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Thread: T10/11 w/Brown-Sequard

  1. #1

    Cool T10/11 w/Brown-Sequard

    Hi all.

    In mid May 2005 i experienced a spontaneous rupture of the T10/11 disc which caused spinal cord brusing and inflamation, and Brown-Sequard syndrome. I lost function in my left leg and sensation in my right. This syndrome affects my legs, genitals, and anus and ends just at my hips.

    I have regained substantial function in my left leg and am able to walk unassisted. I still have no pinprick or temp sensation in my right leg (etc.) but I never lost function or strength. I have begun to experience lots of "burning" in my right leg however and in the last week or so it seems that I have lost some strength in that leg and have noticed my knee buckling when I exhaust the leg during PT or exercise. Does anyone know if this is a normal Brown-Sequard development?

    I am also interested to find out a little about bowel function. I am able to have a BM without any type of laxitive now (not the case the first 2 months) but I still can not feel the pressure of the stool until it becomes excessive (sometimes 3-4 days). I'm not so worried about accidents but would be interested to find out if anyone has any suggestions as to exercises or sensory improvement techniques to help me get things moving on a regular basis.

  2. #2
    Brown-Sequard syndrome is most often seen with cervical injuries, but can occur at any level of the cord. Did you have surgery to decompress the cord? Have you had any CTs or MRIs to determine if the compression was fully relieved? Do you have a good SCI physician (physiatrist)? Did you have rehab at a SCI rehab center?

    I know of no exercise that can return bowel function. Setting up an appropriate and functional bowel program should have occured in your rehab program. I would recommend first starting with an every other day bowel program unless you are having accidents. I would strongly recommend downloading and reading in detail the booklet by the Consortium for Spinal Cord Medicine called Neurogenic Bowel: What you should know which you can get from the PVA at this URL:

    http://www.pva.org/cgi-bin/pvastore/products.cgi?id=1

    In order to help you with your bowel program, we would need to know:
    -all your meds
    -details about your current routine (including timing, techniques, etc.)
    -how much fluid you drink daily and what type
    -your diet, esp. how many gm. of fiber you get daily

    You can share here or through private messages if you desire.

    (KLD)

  3. #3
    I did have surgery to decompess the cord which was quite successful. At this time I am only taking one 7.5 hydorcodone and one methacarbamol (can't remember dose) twice a day. I know they both can cause constipation, but I have been on that combination of drugs for quite some time to deal with other health issues and never experienced these bowel problems before.

    I have not had a CT or MRI since immediately after the surgery. My surgeon seems impressed by the speed and degree of my recovery and apparently felt no need for additional images.

    I was in a rehab facility, though not a SCI facility, for a short period until I was able to walk with a walker and take care of my basic needs. No one ever addressed my bowel problems at that time because they all assumed that they were caused by the drugs. My doc there was a general rehab physician and I have not talked to a psyciatrist.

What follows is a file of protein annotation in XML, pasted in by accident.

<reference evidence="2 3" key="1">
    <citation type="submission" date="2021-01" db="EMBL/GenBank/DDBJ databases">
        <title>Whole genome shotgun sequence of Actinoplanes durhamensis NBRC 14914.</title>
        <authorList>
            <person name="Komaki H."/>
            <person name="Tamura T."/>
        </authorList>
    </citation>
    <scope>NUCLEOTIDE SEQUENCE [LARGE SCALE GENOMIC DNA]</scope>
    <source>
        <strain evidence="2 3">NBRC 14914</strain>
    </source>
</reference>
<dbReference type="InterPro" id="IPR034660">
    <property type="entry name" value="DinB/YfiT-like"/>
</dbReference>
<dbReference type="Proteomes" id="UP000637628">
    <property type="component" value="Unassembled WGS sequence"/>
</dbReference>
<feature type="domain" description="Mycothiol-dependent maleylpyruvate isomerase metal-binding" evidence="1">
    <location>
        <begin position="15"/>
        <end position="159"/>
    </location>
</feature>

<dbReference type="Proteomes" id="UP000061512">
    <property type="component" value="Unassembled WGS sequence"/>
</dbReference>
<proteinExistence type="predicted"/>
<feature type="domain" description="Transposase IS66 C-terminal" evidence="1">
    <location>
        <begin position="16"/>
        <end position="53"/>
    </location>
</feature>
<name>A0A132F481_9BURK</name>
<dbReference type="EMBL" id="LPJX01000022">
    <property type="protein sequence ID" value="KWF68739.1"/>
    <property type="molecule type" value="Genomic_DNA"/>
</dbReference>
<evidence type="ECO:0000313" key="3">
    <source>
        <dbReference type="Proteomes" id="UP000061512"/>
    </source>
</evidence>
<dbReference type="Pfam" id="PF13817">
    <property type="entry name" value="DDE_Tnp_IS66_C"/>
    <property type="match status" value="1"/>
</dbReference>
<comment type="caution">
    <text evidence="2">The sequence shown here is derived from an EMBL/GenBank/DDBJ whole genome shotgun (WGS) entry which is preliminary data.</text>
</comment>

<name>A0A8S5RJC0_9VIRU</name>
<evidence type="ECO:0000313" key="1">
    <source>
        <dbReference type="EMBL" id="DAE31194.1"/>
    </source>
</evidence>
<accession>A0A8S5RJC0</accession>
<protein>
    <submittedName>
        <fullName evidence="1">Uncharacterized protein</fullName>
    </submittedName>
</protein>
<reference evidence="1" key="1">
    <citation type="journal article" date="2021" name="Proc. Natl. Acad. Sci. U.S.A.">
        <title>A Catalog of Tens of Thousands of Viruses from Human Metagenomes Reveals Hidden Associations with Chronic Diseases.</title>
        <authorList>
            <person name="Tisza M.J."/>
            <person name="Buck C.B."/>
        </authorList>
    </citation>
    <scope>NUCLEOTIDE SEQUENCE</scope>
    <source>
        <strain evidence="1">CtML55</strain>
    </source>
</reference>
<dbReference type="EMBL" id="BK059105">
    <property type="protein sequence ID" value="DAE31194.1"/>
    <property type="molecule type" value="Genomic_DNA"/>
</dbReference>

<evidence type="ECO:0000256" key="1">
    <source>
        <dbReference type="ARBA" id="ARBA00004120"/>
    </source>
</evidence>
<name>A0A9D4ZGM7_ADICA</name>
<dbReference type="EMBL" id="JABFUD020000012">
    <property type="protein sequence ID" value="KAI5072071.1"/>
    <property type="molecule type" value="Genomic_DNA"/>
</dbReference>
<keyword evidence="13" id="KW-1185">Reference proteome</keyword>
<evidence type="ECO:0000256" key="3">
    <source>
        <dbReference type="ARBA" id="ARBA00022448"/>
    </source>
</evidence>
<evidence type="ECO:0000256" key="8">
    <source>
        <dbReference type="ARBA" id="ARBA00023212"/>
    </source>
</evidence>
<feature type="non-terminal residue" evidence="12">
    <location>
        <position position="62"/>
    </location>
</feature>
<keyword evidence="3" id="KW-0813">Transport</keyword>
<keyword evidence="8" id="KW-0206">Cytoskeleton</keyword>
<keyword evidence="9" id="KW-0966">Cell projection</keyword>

I currently am exercising every other day for about an hour. I eat a regular diet but have swithched to whole grain breads. I eat extra fruit mid morning and mid afternoon. I drink 6-10 glasses of water everyday and an occasional soda and an occasional beer or five.

    As far as BM timing i simply give it a sit and relax and try every mid morning. I am not using any additional techniques or laxitives, stool softeners, or enemas. I was using stool softeners and oral laxitives but they were not actually helping (the frequency was about the same) and only caused me to feel more bloated. If I reached 4 days without a movement I would use a suppository and that would always work but I don't like using them on a regular basis. I still keep them on hand lest I reach the fourth day.

    I am not as worried about the bowel problems (although they are of some concern) as I am about the burning and strength issues in my leg. I also experienced (once) some pain in my right thigh (the one with the sensory loss) and wondered if the pain loss (pinprick) on that leg was only on the surface or if the appearance of this pain is more associated with reemergence of function.
    Last edited by Spinalbreakdown; 08-09-2005 at 06:46 PM. Reason: additional info

  4. #4
    Just a thought. You may have pulled or strained a muscle in that leg. I also have Brown Sequard and can't feel pain, hot/cold, etc. that well in my right leg. When I have hurt, cut, strained that leg it shows up as kind of a "burning" sensation.

  5. #5
    Thanks GVinton. I regularly have burning sensations in my "numb" leg but this was different. It was distinctly located in one of my thigh muscles and if felt like a plain old pulled muscle. I had not been doing anything especially strenuous prior to feeling the sensation so I don't think I actually strained it. I do have constant pain in one muscle just at and above the level of sensation loss. This muscle runs down into my thigh and although I fell no pain there (below the level of loss), I think it might be the same muscle that I felt the pain sensation. Hence my confusion because I would think I would either always feel the pain below the level or never feel it.

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